Millions of kids in the world are walking around without shoes on.
Tim Lotz is just another kid in that crowd, walking to and from school with nothing to cover his feet from the elements. But Tim lives in Michigan where shoes are plentiful. He can afford them. He owns them. He just decided not to wear them any more.
For 100 days, Tim Lotz is going to walk around barefoot to raise money to buy shoes for kids at the Oditel CarePoint in Uganda.
Most of the kids at Oditel don’t have shoes. Sores and infections are common. Without basic medical care, there’s the chance that a simple cut on the foot could become a life threatening problem.
Since Tim is going to visit Oditel in January 2013, he decided to walk a mile in the “shoes” of those kids. That is, no shoes. I had the opportunity to interview Tim about his life and why he’s doing this. To find out more about Tim’s journey and to help him reach his goal of buying shoes for every kid at Oditel, just visit here.
Tell us about yourself. Who is Tim Lotz?
I’m a pretty quiet kid. Quiet enough that my teachers always say, “If only he would talk more,” at my parent teacher conferences. Hopefully this challenge will push me out of my comfort zone. Even though I am quiet I always have something on my mind. I grew up in a wonderful Christian family, even though we are a little crazy. Our family’s motto is “Remember, to other people we are just a normal family.” In first grade, my family sold everything they owned and moved to the middle of the Amazon rain forest for mission work.
What is “100 Days Without Shoes?”
There is actually a guy that my family knows in Gobles, Michigan that has almost completed a year without shoes. As my family and my friends were talking about it, they mentioned that this would be a great challenge for me since I love to go barefoot. Since I was already planning on going to Oditel with The River church in January 2013, I decided it would be a great way to raise money to buy shoes for the kids in Oditel. Since we don’t have a year we settled on 100 days. Our goal is to raise enough money to buy shoes and a Bible for every kid in Oditel (about 500 kids). We estimate this to cost about $4,000, but are still working on an exact amount.
What about school? Don’t you have to wear shoes in class?
School was our biggest concern because the rules say that footwear must be worn. We called my principals and got a pleasant surprise. He was extremely supportive. He happily said he would send a photo of me to all the teachers saying not to stop me in the halls, and that he wanted to put it in the school newsletter. I am really thankful for this.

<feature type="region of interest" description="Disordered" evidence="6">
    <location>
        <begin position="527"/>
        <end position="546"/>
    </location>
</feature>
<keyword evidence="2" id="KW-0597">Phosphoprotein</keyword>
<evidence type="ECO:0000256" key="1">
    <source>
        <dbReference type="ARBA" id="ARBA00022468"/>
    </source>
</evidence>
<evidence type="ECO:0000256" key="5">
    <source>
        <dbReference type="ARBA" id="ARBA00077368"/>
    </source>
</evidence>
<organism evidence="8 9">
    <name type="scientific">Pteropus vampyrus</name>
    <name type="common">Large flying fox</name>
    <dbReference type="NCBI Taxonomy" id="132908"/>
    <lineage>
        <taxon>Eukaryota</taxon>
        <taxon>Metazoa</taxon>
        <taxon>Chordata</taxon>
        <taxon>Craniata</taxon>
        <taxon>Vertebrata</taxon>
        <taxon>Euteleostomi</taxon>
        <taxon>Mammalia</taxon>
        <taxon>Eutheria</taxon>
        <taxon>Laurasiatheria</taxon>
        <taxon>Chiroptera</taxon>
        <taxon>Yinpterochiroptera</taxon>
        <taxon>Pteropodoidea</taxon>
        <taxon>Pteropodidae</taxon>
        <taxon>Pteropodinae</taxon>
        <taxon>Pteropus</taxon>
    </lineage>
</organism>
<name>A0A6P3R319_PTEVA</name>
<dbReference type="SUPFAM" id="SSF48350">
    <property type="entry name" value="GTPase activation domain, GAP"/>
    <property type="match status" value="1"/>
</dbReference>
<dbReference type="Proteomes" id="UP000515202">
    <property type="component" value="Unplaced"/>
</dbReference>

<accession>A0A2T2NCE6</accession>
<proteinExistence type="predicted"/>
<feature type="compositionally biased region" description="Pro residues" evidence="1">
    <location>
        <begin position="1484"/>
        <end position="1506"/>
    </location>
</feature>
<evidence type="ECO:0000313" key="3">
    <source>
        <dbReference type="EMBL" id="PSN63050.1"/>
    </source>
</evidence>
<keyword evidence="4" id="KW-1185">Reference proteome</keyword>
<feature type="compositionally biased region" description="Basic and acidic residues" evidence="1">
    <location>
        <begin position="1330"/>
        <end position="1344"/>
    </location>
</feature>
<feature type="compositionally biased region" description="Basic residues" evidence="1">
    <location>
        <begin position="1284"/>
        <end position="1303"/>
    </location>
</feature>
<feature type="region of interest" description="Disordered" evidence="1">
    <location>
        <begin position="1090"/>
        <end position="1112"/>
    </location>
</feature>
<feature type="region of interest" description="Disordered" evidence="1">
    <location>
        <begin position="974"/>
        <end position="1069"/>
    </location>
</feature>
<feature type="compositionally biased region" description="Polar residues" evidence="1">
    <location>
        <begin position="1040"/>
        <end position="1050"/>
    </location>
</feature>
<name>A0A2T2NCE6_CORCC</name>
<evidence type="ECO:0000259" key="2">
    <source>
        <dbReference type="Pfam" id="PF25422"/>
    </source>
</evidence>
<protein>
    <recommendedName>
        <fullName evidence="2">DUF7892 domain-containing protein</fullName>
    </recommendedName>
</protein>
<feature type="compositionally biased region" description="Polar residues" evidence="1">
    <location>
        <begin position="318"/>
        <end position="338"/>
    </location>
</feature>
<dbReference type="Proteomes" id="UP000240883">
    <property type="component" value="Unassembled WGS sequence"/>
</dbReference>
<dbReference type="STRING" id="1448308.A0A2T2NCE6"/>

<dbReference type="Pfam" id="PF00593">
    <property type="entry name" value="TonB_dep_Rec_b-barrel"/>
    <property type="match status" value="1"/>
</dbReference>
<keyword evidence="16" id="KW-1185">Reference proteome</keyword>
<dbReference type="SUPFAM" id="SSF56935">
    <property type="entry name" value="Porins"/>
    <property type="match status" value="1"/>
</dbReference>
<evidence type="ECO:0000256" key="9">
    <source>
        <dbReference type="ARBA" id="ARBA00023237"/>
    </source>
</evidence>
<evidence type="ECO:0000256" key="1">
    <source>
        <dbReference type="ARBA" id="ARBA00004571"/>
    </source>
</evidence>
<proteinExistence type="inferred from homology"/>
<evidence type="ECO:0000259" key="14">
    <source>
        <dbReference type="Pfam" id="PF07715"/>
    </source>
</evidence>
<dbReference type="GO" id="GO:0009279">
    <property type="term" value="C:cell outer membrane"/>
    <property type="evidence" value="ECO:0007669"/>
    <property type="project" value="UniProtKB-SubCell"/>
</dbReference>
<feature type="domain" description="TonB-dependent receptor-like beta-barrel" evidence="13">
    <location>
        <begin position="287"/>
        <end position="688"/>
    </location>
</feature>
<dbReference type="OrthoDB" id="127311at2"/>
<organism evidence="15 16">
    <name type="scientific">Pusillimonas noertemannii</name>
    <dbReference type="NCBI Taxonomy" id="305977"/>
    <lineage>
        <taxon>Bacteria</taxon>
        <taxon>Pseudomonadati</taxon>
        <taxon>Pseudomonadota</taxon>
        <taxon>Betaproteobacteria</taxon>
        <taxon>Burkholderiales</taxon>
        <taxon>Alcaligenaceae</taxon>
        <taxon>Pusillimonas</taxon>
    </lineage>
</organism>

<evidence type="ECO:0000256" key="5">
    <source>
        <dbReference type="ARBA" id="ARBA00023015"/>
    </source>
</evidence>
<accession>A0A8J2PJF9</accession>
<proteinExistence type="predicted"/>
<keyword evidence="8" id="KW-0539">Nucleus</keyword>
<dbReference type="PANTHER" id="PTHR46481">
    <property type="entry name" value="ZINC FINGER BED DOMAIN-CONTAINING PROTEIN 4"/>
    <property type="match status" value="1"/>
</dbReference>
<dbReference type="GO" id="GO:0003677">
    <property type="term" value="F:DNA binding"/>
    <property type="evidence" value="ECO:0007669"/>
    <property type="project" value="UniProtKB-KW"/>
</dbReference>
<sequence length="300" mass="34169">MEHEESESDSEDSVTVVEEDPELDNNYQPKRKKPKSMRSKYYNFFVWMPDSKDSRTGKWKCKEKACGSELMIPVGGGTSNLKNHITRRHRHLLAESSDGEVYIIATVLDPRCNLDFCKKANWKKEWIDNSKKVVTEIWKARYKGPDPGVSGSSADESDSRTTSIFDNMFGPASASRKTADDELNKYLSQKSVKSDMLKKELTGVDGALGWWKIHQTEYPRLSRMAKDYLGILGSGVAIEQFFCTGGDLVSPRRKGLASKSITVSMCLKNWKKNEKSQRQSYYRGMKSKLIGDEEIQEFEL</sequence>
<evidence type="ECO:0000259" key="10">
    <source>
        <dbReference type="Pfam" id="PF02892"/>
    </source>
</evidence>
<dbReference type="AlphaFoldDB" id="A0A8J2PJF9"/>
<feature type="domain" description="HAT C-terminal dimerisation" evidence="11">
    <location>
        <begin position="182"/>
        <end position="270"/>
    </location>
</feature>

What did your parents say? How did that conversation go with the principal?
At first, my dad was concerned that it would flatten my feet and make me worse at track, but my mom convinced him that it was okay. Since then, they have helped me out a ton. They even bought me some shirts that say “Ask Me Why I’m Barefoot” to wear. I am very blessed to have the family I have.
5. If you had 30-seconds to convince someone to give you $1 million for shoes, what would you say…
I would probably say “How many shoes do you have in your closet? Most of the kids in Oditel have never had their own pair. Please donate to 100 Days Without Shoes and help us buy shoes for each kid in Oditel.”
It was Abraham Lincoln who said (or perhaps wrote), “I’m sorry I wrote such a long letter. I did not have the time to write a short one.” The discipline of brevity is not easily mastered. Distilling thoughts to their essence takes much longer.
A few weeks ago, we Children’s HopeChest asked sponsors to describe their sponsorship experience in 6 words or less.
A few weeks before that, the Clarity Group subjected our leadership team to a similar “6 Word Memoir” exercise as part of our strategic planning. It’s something they might have picked up from the book Not Quite What I Was Planning: Six-Word Memoirs by Writers Famous and Obscure.
I wanted to share a few of the posts here, as sponsors use only 6 words to sum up the experience of sponsoring a child through Children’s HopeChest.
Meets spiritual needs by providing physical.
It opened my eyes.
Lets light shine out of darkness!
Hope for change in the world.
God’s love is shared.